Gilead Sciences’ (GILD) and Galapagos’ (GLPG) product filgotinib – a highly selective JAK1 inhibitor has met the primary efficacy endpoint in Phase 2 TORTUGA trial in adults with moderately to severely active ankylosing spondylitis (AS). Patients treated with filgotinib achieved significantly greater improvements compared to those who took a placebo.
The results came from the Phase 2 of the TORTUGA – a multi-center, randomized, double-blind, placebo-controlled, Phase 2 study. The trial goal is to assess the safety and efficacy of filgotinib in adult patients with moderately to severely active AS. The trial was conducted in Belgium, Bulgaria, Czech Republic, Estonia, Poland, Spain, and Ukraine. on 116 patients randomized in a 1:1 ratio to receive filgotinib 200 mg or placebo once daily for 12 weeks.
The primary objective of TORTUGA was to evaluate the effect of filgotinib compared to placebo on the signs and symptoms of AS at Week 12 by ASDAS (a standard composite index for assessing AS, which incorporates five disease activity variables).
According to the firms’ press release, the adverse events were generally mild or moderate in severity and were reported in an equal proportion of patients in the filgotinib and placebo groups. Laboratory changes demonstrated consistency with previously reported laboratory results from filgotinib with no new safety signals observed.
Serious adverse events were reported for a patient receiving filgotinib who experienced pneumonia and recovered after hospital-based antibiotic treatment. One patient randomized to filgotinib, with an inherited risk for thrombosis, experienced a non-serious deep venous thrombosis after completing the course of study drug. No deaths, malignancies, hepatic events, opportunistic infections or cases of Herpes zoster were observed in the study.
More detailed results from the TORTUGA trial will be submitted for presentation at a future scientific conference.
Ankylosing Spondylitis is a systemic, chronic, and progressive sero-negative spondyloarthritis that affects the spine and sacroiliac (SI) joints and may progress to spinal fusion, leading to permanent disability.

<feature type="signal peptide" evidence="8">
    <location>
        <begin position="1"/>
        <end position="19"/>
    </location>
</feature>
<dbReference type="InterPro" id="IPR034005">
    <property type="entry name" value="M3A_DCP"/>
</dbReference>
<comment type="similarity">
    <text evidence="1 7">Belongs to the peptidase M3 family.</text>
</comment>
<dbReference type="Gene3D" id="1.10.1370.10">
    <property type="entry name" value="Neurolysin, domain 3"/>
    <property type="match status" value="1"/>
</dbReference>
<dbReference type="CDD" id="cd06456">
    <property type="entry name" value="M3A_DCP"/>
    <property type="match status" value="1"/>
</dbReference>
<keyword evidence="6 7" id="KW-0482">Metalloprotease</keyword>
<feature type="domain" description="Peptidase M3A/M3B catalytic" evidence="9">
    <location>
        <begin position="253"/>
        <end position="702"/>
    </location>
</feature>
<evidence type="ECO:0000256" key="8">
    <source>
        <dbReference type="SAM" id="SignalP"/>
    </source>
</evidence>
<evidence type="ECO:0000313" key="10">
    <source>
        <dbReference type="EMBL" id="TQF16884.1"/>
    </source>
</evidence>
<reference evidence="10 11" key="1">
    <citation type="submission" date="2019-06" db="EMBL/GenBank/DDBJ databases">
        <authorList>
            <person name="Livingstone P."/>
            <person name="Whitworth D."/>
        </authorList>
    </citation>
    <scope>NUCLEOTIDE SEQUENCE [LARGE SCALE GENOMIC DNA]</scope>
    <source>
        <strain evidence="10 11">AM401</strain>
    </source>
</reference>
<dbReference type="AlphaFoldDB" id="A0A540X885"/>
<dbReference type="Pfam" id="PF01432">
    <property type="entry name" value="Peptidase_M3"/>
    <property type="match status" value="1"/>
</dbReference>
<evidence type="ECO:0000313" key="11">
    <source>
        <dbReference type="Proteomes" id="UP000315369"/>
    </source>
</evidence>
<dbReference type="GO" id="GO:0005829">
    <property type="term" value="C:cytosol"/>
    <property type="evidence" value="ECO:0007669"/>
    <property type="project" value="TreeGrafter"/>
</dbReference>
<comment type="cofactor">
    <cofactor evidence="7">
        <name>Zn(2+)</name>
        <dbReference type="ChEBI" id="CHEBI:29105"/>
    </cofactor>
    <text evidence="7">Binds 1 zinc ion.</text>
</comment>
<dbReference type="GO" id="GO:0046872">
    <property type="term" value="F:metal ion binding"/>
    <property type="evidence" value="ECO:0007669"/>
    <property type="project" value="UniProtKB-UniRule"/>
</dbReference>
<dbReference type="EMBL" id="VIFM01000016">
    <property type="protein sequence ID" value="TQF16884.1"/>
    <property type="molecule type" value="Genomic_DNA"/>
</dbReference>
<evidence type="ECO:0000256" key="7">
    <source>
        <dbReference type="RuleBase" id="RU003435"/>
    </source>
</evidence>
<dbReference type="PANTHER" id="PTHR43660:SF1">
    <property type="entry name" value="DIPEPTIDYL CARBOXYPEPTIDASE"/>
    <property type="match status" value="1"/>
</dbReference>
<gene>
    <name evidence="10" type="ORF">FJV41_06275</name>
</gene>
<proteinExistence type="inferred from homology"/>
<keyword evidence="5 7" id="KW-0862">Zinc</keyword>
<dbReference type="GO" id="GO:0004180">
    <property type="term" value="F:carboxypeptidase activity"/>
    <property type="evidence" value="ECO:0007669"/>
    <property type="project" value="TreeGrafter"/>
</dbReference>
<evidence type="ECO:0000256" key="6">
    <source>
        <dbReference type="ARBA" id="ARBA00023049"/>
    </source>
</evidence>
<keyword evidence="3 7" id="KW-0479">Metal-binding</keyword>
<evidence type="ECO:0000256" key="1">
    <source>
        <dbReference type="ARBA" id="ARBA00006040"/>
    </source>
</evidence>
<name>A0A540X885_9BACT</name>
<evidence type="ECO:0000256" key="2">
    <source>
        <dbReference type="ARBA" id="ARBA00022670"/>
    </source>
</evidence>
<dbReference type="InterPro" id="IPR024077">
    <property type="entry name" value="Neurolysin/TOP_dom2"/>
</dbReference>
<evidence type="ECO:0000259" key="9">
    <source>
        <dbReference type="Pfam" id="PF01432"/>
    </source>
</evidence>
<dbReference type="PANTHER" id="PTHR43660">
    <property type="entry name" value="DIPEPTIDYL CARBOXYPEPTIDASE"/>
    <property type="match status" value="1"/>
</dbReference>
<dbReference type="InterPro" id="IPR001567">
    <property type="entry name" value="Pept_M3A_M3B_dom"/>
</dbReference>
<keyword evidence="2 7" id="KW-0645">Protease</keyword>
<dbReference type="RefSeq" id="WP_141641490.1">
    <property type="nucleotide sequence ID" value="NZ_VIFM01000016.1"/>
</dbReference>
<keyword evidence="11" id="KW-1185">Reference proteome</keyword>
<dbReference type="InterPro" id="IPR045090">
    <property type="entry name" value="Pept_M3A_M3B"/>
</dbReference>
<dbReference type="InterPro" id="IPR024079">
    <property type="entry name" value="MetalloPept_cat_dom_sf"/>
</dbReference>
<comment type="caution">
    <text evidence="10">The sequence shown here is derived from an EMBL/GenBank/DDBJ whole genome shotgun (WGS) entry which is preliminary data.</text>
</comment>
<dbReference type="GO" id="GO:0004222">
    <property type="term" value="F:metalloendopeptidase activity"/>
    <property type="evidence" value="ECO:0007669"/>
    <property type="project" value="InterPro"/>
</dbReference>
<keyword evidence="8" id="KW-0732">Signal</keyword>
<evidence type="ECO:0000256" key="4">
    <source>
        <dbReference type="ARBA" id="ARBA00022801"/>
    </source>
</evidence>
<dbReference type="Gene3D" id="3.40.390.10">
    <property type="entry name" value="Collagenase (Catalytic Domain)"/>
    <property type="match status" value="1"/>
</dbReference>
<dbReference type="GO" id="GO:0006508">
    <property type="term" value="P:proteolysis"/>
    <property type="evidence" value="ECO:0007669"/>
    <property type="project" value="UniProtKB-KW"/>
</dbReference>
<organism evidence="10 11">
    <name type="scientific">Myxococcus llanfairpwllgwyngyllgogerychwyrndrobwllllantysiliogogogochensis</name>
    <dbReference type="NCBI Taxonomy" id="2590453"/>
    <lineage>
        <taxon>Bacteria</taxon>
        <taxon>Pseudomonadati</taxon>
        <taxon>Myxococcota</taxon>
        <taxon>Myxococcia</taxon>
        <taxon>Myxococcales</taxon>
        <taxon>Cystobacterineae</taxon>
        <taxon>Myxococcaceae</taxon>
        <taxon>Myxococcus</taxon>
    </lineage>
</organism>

Currently, there is no known cure for AS, but there are treatments and medications available to reduce signs and symptoms and manage pain.
If you don’t yet know Galapagos, it is a clinical-stage biotechnology specialized in the discovery and development of new entity small molecule drugs to improve the treatments of many diseases that are in need for improvement. Galapagos pipeline comprises programs in cystic fibrosis, inflammation, fibrosis, osteoarthritis, idiopathic pulmonary fibrosis, and atopic dermatitis – all are serious and important diseases with some that have yet to find treatments.
Galapagos and Gilead entered into a global collaboration for the development and commercialization of filgotinib in inflammatory indications. The Phase 2 TORTUGA trial for ankylosing spondylitis described above is one of many Phase 2 trials conducted by Galapagos for inflammatory diseases.
The clinical trials include the ongoing FINCH Phase 3 program for rheumatoid arthritis, the DIVERSITY Phase 3 trial for Crohn’s disease (also small bowel and fistulizing Crohn’s disease Phase 2 studies) and the Phase 3 SELECTION trial in ulcerative colitis.
Galapagos in the Stock Market
On Sept. 6, 2018, Galapagos stock was trading at $93.10 with a market cap is $4.70 billion. The stock’s 52-week high is $121.9 and its 52-week low is $84.13, which means that the current stock price in near the 52-week price low.
As you might have observed, the diseases Galapagos is trying to treat are mostly inflammatory and autoimmune diseases. Many of these diseases require better treatments and some have yet to find treatments. All have huge markets.
With regard to Gilead, the uncharted territory it is trying to explore with Galapagos is important and promising especially as the collaborator is Galapagos. Ankylosing Spondylitis has promising results and Crohn’s Disease, Ulcerative Colitis and other autoimmune diseases still have big unmet needs
The irony is that, with yesterday’s good news about Ankylosing Spondylitis, both firms’ stocks have plummeted.
C’est la Vie.
That’s how a French friend commented on the stocks’ decline following good news.